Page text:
With no assigned forces in the region except for those at a base in Djibouti, in the Horn of Africa, the command was caught napping last Sept. 11, critics contend, when it had no military forces poised to respond to the attack on the diplomatic mission in Benghazi, Libya, that killed four Americans, including Ambassador J. Christopher Stevens. An independent review of the attack concluded that events had unfolded too quickly for any American forces to make a difference.

Still, controversy has dogged the command since its creation in 2008. Initial statements about its mission and scope of activity alarmed some African leaders and State Department officials, who feared that the Pentagon was trying to militarize diplomacy and development on the continent. These concerns led the command to set up its headquarters in Stuttgart.

The command’s first boss, Gen. William E. Ward, left two years ago under a cloud. Pentagon investigators later found that General Ward had lavishly overspent on official trips. He was ordered to repay the government $82,000 and was forced to retire as a lieutenant general, a one-rank demotion.

Enter General Ham, who turns 61 this week and is the rare Army officer to have risen from private to four-star commander in a 40-year career. He has led troops in northern Iraq, overseen military operations at the Pentagon’s Joint Staff and helped lead reviews into the Defense Department’s “don’t ask, don’t tell” policy and the fatal shootings at Fort Hood, Tex.

His combat mettle was tested almost immediately. Within days of assuming command in March 2011, General Ham was leading the initial phase of the Libya air campaign, for which he earned high marks from his civilian bosses at the Pentagon and the White House.

But the general, who will retire this spring, acknowledged in one of three interviews during his recent trip to Niger that the command’s ability to address the terrorist threat in Africa had been “mixed.”

His grades? “Pretty good” in Somalia, where the Shabab, Islamist militants, have been dealt several setbacks in the past year. “Less good” in Libya, Mali and other parts of North and West Africa, where the United States is hunting Mokhtar Belmokhtar, a militant leader who claimed responsibility for the attack on a gas field in Algeria last month. And lacking in Nigeria, where an Islamist extremist group, Boko Haram, poses a major threat.

“Frankly, the intelligence community has not focused a lot on this part of the world,” General Ham said. “But we are starting to, out of necessity.”

With the war in Afghanistan winding down, senior Pentagon officials are scrambling to address the growing threat in North and West Africa by repositioning spy satellites and shifting surveillance aircraft from other theaters, all at a time when shrinking military budgets are forcing the Obama administration to make difficult choices on where to accept more risk.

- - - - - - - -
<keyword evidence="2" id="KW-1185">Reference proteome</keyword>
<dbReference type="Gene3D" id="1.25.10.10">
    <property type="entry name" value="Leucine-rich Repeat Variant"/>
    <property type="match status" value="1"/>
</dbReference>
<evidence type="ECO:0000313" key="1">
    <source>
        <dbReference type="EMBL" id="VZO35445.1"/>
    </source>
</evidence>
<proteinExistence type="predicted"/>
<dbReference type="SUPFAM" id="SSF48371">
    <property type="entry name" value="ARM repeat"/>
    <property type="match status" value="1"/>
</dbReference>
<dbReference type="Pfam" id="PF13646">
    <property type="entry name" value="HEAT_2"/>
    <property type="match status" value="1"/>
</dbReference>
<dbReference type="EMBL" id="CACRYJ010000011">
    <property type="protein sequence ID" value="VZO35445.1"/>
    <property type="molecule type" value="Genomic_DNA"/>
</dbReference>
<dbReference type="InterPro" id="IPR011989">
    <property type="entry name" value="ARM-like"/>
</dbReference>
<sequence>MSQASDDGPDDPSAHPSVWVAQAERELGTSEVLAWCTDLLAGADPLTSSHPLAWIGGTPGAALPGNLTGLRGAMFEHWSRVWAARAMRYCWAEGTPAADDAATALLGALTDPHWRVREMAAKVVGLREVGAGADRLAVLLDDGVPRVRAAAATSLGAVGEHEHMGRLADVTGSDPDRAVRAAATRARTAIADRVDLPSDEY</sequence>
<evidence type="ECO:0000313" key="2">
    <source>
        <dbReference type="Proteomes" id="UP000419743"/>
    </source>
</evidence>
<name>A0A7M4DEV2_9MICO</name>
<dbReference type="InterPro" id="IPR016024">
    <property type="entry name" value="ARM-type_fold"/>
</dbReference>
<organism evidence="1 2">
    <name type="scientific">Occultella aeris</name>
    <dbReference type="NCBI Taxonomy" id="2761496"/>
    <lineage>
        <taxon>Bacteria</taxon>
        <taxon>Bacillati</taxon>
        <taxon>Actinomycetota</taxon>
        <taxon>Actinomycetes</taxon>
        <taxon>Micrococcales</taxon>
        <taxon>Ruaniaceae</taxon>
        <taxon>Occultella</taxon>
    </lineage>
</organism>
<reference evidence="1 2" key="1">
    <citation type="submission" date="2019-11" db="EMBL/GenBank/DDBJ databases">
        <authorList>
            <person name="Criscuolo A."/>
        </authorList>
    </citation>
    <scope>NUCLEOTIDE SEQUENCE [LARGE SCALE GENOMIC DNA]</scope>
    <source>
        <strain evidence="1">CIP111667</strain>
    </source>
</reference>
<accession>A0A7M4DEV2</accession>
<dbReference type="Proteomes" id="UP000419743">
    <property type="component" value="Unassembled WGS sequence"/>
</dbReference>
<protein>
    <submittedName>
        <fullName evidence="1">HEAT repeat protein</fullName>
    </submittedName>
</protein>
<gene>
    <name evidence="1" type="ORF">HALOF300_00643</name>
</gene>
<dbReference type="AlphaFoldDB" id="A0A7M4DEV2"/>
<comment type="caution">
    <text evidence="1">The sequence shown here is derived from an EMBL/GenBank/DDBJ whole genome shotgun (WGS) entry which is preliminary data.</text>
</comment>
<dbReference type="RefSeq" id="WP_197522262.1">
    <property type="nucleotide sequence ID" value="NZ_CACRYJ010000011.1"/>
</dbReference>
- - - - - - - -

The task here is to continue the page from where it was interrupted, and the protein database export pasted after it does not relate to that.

The Pentagon is preparing to establish a drone base in Niger so that it can increase surveillance missions on the local Qaeda affiliate, Al Qaeda in the Islamic Maghreb, and associated groups. Starting this year, the Africa Command will also send small teams from a 4,000-member brigade in Kansas to conduct nearly 100 exercises and training programs in 35 African countries.

“We’re going to see more and more demands on Africom,” Hillary Rodham Clinton, then secretary of state, said in January.

As for Benghazi, General Ham said he did not request any additional forces to be on hand in the region for the anniversary of the attacks on Sept. 11, 2001, saying there was no specific intelligence indicating an imminent attack.

He acknowledged that “knowing what I know now would I make different decisions? Absolutely.” A special emergency force, which all combatant commands have but that the Africa Command did not until Oct. 1, now splits time between Europe and its base in Colorado. General Ham said he is drawing up plans to have other forces in Europe, West Africa or Djibouti ready to respond quickly to a crisis.

“Instead of responding in a day,” he said, “they could respond within some number of hours.”

But with the Obama administration wary of putting American boots on the ground, General Ham and his lieutenants are sticking to the philosophy “African solutions to African problems.”

“The underlying ethos remains the same: We’re not looking to be the security provider for Africa,” said Mr. Dell, General Ham’s deputy.

American training programs have not always worked. As insurgents surged across Mali’s northern desert last year, United States-trained commanders of the country’s elite army units defected at a critical time, taking troops, trucks, weapons and their newfound skills to the enemy.

A confidential internal review completed last July by the Africa Command concluded that there were critical gaps in the American training for Malian troops and senior officers.